"...it should be borne in mind that the Persian writings of Shoghi Effendi are unique in nature, and many of them, unlike his English letters and messages addressed to the western believers, are interspersed with supplications, prayers and homilies of a devotional character which are suitable for the spiritual part of Bahá'í Feasts."

(From a letter of the Universal House of Justice to an individual believer, October 15, 1972)


821. Advisable to Read from Our Own Holy Writings

"First, he feels that although in principle there is certainly no reason why excerpts from other Sacred Scriptures should not be read in the spiritual part of our Feasts, that as this is particularly an occasion when Bahá'ís get together to deepen their own spiritual life, it is, generally speaking, advisable for them to read from their own holy Writings in the spiritual part of the Feast."

(From a letter written on behalf of Shoghi Effendi to an individual believer, February 18, 1954: Bahá'í Meetings and the Nineteen Day Feast, p. 31, Wilmette, 1976)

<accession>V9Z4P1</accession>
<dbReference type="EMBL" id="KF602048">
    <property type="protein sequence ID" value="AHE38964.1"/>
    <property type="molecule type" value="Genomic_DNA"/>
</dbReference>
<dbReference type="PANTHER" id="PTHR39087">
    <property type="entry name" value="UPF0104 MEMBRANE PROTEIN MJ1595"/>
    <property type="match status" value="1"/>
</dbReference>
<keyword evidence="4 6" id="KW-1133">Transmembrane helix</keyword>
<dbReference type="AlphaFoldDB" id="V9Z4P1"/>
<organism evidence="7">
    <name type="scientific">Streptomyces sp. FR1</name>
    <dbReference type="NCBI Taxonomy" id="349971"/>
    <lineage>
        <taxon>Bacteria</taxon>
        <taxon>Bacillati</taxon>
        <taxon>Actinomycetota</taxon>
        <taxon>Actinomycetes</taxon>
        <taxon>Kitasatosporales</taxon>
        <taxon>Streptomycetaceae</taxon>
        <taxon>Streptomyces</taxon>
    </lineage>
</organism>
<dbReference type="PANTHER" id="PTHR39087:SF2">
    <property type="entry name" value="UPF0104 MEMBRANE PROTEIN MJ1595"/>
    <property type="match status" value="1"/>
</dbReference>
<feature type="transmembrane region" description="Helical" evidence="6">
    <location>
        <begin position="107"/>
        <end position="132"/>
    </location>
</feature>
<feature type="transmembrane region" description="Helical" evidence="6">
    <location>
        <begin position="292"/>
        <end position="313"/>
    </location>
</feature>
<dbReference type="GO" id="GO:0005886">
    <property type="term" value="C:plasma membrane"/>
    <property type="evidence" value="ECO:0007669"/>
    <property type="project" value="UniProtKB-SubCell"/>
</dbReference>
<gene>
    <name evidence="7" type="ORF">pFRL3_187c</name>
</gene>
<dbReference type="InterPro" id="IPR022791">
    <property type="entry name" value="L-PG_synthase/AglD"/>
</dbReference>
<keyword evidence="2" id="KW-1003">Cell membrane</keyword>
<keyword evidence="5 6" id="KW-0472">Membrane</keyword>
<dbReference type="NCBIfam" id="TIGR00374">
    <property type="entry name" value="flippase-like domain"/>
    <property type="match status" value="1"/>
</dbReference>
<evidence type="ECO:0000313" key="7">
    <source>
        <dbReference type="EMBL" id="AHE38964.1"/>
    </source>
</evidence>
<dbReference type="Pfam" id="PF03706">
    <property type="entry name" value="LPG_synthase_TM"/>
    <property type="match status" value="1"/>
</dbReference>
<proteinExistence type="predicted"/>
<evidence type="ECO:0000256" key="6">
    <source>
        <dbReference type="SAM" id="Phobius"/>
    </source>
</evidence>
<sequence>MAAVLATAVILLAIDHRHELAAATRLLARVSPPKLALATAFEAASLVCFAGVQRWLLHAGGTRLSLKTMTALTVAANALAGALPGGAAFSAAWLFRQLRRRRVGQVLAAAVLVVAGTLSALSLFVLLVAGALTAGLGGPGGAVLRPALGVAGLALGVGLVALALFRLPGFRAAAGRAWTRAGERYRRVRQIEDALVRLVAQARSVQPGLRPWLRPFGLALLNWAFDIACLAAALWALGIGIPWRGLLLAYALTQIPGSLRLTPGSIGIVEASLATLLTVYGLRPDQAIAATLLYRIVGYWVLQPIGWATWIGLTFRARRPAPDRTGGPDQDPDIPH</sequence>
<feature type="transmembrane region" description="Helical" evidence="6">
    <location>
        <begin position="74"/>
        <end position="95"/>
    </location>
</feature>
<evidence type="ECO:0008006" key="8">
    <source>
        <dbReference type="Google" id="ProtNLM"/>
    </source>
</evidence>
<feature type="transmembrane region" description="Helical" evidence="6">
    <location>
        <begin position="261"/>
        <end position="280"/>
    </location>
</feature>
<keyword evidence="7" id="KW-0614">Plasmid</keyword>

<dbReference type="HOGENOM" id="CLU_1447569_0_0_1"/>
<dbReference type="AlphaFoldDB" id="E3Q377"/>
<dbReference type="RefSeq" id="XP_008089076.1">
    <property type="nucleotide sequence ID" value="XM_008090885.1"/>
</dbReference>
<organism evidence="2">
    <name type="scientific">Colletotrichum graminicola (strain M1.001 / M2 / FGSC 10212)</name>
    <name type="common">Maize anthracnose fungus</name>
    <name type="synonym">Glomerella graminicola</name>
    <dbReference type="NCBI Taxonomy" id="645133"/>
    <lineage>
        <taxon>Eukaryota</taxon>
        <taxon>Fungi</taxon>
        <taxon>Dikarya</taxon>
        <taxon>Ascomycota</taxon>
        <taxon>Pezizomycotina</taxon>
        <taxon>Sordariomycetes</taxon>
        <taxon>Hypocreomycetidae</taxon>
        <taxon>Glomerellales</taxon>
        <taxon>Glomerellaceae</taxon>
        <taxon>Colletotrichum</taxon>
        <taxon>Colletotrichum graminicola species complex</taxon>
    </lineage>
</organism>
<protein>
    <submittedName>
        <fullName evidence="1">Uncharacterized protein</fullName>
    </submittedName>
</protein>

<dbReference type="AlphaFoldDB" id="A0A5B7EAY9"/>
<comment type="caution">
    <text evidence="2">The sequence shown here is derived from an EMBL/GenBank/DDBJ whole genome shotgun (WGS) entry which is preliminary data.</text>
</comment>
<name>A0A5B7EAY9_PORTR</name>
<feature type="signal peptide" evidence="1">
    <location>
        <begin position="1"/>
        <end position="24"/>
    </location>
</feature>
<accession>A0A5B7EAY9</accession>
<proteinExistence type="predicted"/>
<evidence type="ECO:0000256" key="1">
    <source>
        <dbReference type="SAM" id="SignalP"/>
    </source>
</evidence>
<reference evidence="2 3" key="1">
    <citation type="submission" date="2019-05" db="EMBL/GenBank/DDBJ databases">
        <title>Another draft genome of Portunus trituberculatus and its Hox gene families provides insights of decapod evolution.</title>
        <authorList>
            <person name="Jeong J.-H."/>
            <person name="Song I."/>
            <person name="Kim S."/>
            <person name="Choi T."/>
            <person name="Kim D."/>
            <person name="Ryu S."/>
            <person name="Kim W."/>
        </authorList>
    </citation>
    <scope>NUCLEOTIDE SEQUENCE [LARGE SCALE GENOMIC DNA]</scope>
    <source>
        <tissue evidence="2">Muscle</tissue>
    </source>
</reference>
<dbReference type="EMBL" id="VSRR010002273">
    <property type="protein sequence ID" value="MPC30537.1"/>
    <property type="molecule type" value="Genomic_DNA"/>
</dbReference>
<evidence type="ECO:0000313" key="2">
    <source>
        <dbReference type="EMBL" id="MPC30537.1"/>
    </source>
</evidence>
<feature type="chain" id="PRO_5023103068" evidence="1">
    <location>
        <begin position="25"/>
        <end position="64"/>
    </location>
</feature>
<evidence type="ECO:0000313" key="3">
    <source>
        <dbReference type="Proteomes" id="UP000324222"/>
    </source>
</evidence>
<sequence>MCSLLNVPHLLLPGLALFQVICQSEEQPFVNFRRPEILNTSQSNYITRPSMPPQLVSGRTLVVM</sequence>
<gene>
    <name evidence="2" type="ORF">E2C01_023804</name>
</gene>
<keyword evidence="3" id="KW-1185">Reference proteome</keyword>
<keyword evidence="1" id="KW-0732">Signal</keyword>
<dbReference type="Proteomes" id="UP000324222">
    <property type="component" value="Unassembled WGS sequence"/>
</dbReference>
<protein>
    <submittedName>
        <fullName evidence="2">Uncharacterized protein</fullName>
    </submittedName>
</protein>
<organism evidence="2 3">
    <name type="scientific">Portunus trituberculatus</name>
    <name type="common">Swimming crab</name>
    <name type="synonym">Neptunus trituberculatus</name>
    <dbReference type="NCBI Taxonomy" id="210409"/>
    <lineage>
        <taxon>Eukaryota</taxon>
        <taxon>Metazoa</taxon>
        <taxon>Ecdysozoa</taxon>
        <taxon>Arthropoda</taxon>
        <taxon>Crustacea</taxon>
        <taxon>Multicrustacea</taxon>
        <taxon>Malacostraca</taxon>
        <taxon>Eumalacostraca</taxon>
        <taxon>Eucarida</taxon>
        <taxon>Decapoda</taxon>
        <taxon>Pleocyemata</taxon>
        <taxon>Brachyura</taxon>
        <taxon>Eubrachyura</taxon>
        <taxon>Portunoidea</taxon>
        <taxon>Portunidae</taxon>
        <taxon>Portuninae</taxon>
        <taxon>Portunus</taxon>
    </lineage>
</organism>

822. Music at Bahá'í Feasts

"Music is permitted during the spiritual part--or any part--of the 19 Day Feast."

(From a letter written on behalf of the Guardian to the National Spiritual Assembly of the United States, June 30, 1952: Ibid.)



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823. Advisable Believers Make Use of Hymns, Poems and Chants

"With regard to your question concerning the use of music in the Nineteen Day Feasts, he wishes you to assure all the friends that not only he approves of such a practice, but thinks it even advisable that the believers should make use, in their meetings, of hymns composed by Bahá'ís themselves, and also of such hymns, poems and chants as are based on the Holy Words."

(From a letter written on behalf of the Guardian to an individual believer, April 7, 1935: Ibid., p. 5)


824. Instrumental Music May Be Used at Feasts

"Instrumental music may be used at the Bahá'í Feasts.

"There is no objection to showing appreciation by the clapping of hands.

"If an individual has a teaching appointment on the same evening as a 19 Day Feast, it is left to the individual to judge which is the most important."